‘blood flow’ in humans ‘cash flow’ in companies | Ahmet KARBIYIK


Business owners and creditors also want to see the results of the “financial analysis” before the diagnosis. Business cash (or cash convertible) values ​​and cash flow are critical to the health of businesses… Just as “blood flow” is vital to people, “cash flow” is vital to businesses. companies. Blood circulation problems hamper human health, cash flow problems hamper business activities.


Meanwhile, some misconceptions inherent in diagnosing cash flow problems also make early diagnosis difficult. The biggest mistake is; The misconception that “profitable companies don’t fall into debt repayment difficulties”. Yes; Although businesses are profitable, they can run into serious problems due to a lack of cash and may even go bankrupt. Although a significant amount of profit is visible in the balance sheet and income statement of some companies, the vault can be full. Profitable businesses may have heavy overdue debts. Companies may owe their suppliers, banks, Finance-SGK or employees…


Very well; How can a profitable business fail to pay its debts? No one expects profitable companies to default on debt in the first place. Because it is not necessary to collect money to generate profits in trading documents. Since there is a profit in the price of the product when the sales invoice is issued to the customer, this profit is reflected in the records. But making a profitable sales invoice doesn’t actually put money in the cash register. The profit appears in the balance sheet/income statement, without waiting for the receivable on the invoice issued to the customer to actually enter the company in cash. Profitable sales appear in the books, but this profit is not entered into the business in cash, it is hidden in the (customer’s) balance sheet. will receive from the customer; In fact, it doesn’t make much sense to have a profitable sales invoice unless the money has entered the company’s cashier-bank…


In addition to the customer side, where companies provide cash receipt (collection), there is also a supplier side, the front that requires cash disbursement… If the due date for payments to suppliers is earlier than the due date collections to be made from customers, this will negatively affect the cash flow. The situation worsens if the customer’s receivables cannot be collected (become suspicious) within the (expired) deadlines shown in the registers…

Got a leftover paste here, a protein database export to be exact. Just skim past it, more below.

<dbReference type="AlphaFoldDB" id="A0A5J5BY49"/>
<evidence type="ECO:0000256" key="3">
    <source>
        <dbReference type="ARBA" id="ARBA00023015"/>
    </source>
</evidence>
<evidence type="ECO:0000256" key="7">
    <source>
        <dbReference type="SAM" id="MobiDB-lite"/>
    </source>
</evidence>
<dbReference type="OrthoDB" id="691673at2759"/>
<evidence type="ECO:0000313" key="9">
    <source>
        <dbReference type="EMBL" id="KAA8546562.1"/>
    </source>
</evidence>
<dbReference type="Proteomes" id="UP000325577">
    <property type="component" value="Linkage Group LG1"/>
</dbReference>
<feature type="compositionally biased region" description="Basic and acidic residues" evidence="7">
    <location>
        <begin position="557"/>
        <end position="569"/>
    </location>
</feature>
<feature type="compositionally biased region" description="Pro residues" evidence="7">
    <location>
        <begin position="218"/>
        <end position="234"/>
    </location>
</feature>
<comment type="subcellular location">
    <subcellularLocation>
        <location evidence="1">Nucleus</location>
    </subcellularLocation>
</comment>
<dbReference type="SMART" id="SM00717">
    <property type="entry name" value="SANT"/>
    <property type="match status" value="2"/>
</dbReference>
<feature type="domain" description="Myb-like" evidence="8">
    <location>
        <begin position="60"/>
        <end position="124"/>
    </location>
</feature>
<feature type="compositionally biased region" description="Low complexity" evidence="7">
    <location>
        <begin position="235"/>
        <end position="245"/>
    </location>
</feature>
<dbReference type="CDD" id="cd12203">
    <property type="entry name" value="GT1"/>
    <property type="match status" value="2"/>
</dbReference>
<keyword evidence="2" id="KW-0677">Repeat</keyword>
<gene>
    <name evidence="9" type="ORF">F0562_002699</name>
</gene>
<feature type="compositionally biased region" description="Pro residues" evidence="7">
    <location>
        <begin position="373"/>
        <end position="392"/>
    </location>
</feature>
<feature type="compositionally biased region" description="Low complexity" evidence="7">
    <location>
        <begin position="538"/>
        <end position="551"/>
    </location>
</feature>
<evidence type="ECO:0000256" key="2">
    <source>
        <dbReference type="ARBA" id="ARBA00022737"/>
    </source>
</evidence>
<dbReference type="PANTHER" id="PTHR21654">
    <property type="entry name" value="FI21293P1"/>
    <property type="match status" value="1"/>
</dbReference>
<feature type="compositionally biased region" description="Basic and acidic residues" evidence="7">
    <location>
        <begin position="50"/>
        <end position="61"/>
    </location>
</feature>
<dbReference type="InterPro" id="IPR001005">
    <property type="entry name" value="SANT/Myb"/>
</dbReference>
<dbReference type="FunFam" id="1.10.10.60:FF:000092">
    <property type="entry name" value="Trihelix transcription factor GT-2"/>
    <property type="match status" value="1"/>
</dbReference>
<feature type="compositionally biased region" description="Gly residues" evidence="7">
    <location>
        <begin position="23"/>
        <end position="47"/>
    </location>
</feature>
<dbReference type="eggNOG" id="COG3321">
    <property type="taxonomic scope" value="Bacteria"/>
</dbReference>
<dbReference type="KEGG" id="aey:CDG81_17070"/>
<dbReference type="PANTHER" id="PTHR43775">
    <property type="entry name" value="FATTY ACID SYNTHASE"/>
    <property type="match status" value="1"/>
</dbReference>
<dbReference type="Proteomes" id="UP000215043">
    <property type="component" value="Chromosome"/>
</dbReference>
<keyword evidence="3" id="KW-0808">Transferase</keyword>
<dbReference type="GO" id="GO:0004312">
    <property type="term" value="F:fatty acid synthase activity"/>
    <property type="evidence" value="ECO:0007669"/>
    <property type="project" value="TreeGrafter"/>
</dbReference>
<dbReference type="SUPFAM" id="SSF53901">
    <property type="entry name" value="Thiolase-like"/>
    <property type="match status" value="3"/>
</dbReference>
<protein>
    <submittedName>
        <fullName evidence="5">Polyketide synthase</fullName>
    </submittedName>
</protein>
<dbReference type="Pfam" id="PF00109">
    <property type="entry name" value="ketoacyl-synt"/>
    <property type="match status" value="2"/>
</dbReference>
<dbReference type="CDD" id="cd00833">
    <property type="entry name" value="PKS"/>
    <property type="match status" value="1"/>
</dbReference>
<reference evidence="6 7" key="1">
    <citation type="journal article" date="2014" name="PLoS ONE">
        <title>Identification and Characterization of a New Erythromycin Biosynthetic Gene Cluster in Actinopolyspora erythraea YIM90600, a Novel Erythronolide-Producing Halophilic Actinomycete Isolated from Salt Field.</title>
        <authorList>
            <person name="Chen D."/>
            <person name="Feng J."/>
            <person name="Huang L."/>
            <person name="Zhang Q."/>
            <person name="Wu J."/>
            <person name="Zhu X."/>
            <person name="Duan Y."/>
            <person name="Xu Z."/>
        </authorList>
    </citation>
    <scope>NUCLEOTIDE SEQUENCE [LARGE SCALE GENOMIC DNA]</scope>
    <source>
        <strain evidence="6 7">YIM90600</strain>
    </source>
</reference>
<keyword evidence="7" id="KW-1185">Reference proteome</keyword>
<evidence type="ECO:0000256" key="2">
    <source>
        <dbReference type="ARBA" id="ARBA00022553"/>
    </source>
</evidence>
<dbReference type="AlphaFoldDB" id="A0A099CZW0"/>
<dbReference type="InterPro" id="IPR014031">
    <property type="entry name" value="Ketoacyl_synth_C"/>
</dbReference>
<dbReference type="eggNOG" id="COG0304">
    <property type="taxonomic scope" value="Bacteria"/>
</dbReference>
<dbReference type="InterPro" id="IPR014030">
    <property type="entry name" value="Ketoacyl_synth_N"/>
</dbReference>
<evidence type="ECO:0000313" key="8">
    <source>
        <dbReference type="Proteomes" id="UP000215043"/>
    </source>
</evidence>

Besides; Inventory rotation, insufficient capital invested by partners and the relative importance of management-marketing-financing expenses can also strain cash flow. However, the first point to be checked in all cases is the balance of deadlines between customer receipts and supplier payments… Companies must therefore not neglect their cash flow by operating only with a logic of profit. Cash flow; It will be healthy when the maturity of receivables (in invoices issued to customers) is managed earlier than the maturity of debts (in invoices issued by suppliers). Finally, the fact that certain debt items (VAT and taxes included in the withholding tax declaration, insurance premiums, salary payments, electricity, water, etc.) cause recurring monthly cash outflows must be taken into account. account separately, independently of other transactions that affect the common treasury.



Since VAT involves both “collection” and “payment” operations, it has a direct impact on businesses’ cash flow. VAT is included in sales invoices issued to the customer, and the VAT is “collected” there upon collection from the customer. Invoices received from the supplier also contain VAT, and when “paying” to the supplier, VAT is included. By comparing the sum of sales invoices issued during the month and invoices for goods/services received from suppliers, either the payment of VAT is made or (if the VAT paid to suppliers is higher than that collected from customers) the transfer of VAT takes place when the end-of-month declaration is issued. If there is a VAT payment, there is no hesitation, the VAT levied on the customer is paid to the government and the cash flow is not affected.


What happens if transfer VAT occurs? This is when cash flow is negatively affected. The fact that the VAT paid to suppliers is higher than the VAT collected from customers actually means lending to the government without interest. Due to the magnitude of the “transfer VAT” burden accumulated in the past, businesses continue to bear the burden in this regard. The VAT charge on transfers is pronounced at one hundred billion lire. Although the accumulated charge cannot be melted immediately; Although there is no cash refund option, the unwarranted “VAT” burden on businesses can be removed by extending it to future maturities, providing the option to offset premium debts. tax assurance and offering the ability to write down expenses.

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